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Office of Neuroscience Research > WUSTL Neuroscience News > Splitting the difference: One person, two minds

Splitting the difference: One person, two minds



From the WashU Newsroom...

Each of them, despite being two thinking things, is one of us — one person.

It is an odd sentence to most, but not to Lizzie Schechter, assistant professor of philosophy and philosophy-neuroscience-psychology, both in Arts & Sciences, at Washington University in St. Louis.

Schechter researches consciousness, the unities and disunities of mind, and personal identity. In her forthcoming book, she considers some of the most intriguing psychology patients to ever have submitted to research, subjects who have had the hemispheres of their brains — and perhaps their minds — severed in two.

In her book “Self-Consciousness and ‘Split’ Brains: The Minds’ I,” which will be published June 1 by Oxford University Press, Schechter asks linguistically simple, but metaphysically puzzling questions: In a single body, how many minds are there? How many people?

In the second half of the 20th century, surgeons performed dozens of operations on people with severe epilepsy to ease the frequency and intensity of seizures. The surgery involved severing a significant part of the corpus callosum, a dense bundle of nerve fibers that connect the left and right hemispheres of the brain, facilitating communication in and integration of the brain in a non-severed brain.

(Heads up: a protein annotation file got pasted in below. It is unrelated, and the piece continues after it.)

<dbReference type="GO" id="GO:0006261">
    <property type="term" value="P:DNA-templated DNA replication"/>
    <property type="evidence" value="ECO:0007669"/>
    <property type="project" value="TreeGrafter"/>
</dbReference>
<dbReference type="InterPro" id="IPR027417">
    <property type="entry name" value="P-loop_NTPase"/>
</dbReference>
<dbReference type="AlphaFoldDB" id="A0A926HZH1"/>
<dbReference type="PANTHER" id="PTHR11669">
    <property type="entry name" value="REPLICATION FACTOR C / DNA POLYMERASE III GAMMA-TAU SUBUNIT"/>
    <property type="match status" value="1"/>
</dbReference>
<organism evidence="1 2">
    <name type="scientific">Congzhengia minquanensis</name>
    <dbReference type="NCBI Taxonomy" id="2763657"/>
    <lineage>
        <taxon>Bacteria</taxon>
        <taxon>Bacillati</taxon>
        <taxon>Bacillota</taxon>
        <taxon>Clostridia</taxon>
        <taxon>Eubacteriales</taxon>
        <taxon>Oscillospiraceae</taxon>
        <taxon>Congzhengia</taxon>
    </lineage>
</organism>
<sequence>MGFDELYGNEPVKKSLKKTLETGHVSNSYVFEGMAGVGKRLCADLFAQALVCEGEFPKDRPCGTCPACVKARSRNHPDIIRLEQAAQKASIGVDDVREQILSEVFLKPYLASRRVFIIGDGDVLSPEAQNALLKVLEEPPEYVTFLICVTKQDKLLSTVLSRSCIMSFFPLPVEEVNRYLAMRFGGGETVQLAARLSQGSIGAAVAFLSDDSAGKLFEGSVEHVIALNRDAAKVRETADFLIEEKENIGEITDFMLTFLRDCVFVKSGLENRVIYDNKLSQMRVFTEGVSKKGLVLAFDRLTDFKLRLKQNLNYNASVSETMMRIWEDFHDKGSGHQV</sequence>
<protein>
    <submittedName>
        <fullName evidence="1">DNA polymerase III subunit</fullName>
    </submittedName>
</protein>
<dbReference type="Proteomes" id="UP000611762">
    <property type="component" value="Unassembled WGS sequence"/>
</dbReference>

The surgeries were more or less successful, but experiments revealed unusual side effects.

“The two hemispheres begin to operate independently of each other,” Schechter said, “not totally, but to an unusual degree.”

For instance, each hand sends tactile information to the opposite hemisphere; touch something with your left hand, and the information is sent to your right hemisphere, and vice versa. If your corpus callosum is intact, no problem. The information travels through those nerves and is available to both your left and right hemispheres. But odd things happen when that connection is severed.

“Imagine blindfolding a split-brain patient so that they cannot see what you’re putting in their hands,” Schechter said. In their left hand they get a pipe. In the right, a pen. Then ask them what they are holding.

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